Twenty years ago, medicine and surgery rounds used to start in the reading room. Sitting in a dark room with a viewbox and an alternator, a senior radiologist greeted visiting clinical teams every day and reviewed their patients’ films.
With the advent of digitization and picture archive and communication system (PACS), the last 20 years saw a rapid evolution of radiology. We read studies faster than ever, and radiology workflow focused extensively on the interpretation of images and the associated diagnostic report.
I had the pleasure of writing about the importance of communication in radiology in a previous post. Just this month, a group at Beth Israel Deaconess Medical Center writes in American Journal of Roentgenology that despite our focus on critical value communication, the bulk (52%) of errors in radiology communication actually occur outside of results.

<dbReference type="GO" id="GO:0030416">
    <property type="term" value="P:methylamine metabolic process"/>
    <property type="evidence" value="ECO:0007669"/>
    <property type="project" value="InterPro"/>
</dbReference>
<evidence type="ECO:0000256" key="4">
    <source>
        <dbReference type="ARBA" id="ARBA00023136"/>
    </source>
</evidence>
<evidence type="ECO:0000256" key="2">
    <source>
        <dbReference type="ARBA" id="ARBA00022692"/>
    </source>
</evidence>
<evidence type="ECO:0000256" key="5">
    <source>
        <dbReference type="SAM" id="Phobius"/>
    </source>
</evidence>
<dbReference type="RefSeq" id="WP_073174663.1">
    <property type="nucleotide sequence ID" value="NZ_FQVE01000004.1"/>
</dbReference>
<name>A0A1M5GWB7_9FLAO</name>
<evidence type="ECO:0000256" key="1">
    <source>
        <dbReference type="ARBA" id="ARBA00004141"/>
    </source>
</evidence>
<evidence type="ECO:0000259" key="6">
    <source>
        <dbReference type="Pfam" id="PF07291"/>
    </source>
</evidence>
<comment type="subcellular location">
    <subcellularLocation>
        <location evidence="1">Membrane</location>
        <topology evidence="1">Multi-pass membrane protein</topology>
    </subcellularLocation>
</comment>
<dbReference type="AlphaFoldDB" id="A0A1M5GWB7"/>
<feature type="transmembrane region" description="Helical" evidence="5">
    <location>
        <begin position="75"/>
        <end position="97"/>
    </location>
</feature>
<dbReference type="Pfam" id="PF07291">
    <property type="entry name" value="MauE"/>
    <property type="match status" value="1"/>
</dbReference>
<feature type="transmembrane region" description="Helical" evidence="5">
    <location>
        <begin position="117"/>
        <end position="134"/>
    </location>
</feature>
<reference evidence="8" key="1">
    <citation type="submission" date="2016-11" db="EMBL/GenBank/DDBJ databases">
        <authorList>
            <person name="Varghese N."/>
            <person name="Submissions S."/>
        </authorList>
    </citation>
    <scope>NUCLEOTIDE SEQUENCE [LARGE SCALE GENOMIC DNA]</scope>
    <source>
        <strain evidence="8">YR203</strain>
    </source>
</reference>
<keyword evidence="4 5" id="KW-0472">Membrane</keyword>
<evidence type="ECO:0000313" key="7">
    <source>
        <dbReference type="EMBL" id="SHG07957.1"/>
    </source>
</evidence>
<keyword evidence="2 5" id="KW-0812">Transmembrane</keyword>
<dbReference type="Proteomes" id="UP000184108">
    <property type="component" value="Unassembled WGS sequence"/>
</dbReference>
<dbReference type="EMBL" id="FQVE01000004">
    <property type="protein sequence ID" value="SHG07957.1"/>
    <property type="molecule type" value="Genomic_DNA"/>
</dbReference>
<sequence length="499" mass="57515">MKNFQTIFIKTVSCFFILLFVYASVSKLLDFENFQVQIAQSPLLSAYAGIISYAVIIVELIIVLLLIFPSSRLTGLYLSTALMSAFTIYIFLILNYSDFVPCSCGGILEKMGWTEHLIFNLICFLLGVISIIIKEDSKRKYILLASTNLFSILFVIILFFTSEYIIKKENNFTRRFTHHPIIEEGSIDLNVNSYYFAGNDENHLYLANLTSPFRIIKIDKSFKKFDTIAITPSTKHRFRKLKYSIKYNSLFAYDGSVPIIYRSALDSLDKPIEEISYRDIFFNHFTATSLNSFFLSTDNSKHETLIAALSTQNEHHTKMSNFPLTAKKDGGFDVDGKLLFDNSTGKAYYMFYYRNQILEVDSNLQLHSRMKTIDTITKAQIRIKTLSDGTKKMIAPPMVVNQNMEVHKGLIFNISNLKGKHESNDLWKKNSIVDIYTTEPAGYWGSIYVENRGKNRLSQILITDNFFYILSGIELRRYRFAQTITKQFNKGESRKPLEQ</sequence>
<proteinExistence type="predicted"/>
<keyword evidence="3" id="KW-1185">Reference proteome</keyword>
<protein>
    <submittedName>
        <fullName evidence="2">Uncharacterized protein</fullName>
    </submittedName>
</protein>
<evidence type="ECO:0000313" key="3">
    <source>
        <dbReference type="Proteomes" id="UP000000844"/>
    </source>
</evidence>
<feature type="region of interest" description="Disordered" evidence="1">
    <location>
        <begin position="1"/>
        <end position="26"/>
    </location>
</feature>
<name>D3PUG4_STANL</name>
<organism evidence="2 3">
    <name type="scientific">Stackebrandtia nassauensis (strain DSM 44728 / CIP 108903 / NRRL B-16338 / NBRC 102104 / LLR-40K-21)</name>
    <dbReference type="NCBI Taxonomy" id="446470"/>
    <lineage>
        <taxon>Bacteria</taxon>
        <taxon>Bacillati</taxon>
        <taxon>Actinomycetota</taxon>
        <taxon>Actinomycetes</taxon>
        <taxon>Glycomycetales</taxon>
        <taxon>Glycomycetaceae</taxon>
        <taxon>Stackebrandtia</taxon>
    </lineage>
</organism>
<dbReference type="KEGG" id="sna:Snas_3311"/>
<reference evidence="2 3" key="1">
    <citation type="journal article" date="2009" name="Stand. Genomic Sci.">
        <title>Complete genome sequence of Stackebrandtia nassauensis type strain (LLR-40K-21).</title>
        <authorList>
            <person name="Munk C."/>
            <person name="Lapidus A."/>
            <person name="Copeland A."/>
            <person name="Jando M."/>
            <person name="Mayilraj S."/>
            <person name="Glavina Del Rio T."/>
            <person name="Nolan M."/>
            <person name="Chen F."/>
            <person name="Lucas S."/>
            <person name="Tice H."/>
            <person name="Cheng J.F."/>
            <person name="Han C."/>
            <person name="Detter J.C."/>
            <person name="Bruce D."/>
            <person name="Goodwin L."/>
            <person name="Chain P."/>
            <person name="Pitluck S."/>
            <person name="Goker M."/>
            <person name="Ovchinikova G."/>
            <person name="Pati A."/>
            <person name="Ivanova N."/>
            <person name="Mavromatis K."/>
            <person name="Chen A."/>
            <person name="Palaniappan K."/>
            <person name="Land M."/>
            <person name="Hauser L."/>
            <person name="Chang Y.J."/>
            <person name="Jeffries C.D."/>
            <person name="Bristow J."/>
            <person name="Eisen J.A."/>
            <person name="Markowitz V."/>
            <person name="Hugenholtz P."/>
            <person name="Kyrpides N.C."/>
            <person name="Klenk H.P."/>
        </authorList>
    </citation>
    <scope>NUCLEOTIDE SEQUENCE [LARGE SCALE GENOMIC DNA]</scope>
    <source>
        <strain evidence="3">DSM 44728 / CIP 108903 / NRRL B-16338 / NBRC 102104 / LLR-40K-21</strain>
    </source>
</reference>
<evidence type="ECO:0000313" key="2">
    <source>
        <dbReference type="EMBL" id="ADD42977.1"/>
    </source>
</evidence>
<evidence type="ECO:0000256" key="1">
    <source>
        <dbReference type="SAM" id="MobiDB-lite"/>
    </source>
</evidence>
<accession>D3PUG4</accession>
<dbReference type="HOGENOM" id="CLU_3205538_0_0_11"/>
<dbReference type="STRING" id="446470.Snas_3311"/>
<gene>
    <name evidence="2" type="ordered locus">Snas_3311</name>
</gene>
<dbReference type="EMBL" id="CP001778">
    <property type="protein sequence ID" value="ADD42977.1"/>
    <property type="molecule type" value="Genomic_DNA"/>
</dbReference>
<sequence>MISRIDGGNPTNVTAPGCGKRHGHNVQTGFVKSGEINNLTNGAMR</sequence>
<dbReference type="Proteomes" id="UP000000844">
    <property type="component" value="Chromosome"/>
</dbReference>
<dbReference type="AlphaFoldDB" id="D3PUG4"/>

While most communication errors did not cause patient harm, 37.9% did affect patient care. The radiology value chain, of course, begins as early as the decision to image and extends well into appropriate follow-up imaging of identified lesions (Enzmann, Radiology 2012).
Maybe it’s time we as radiologists take ownership of the whole imaging process, from the decision to image all the way to follow-up.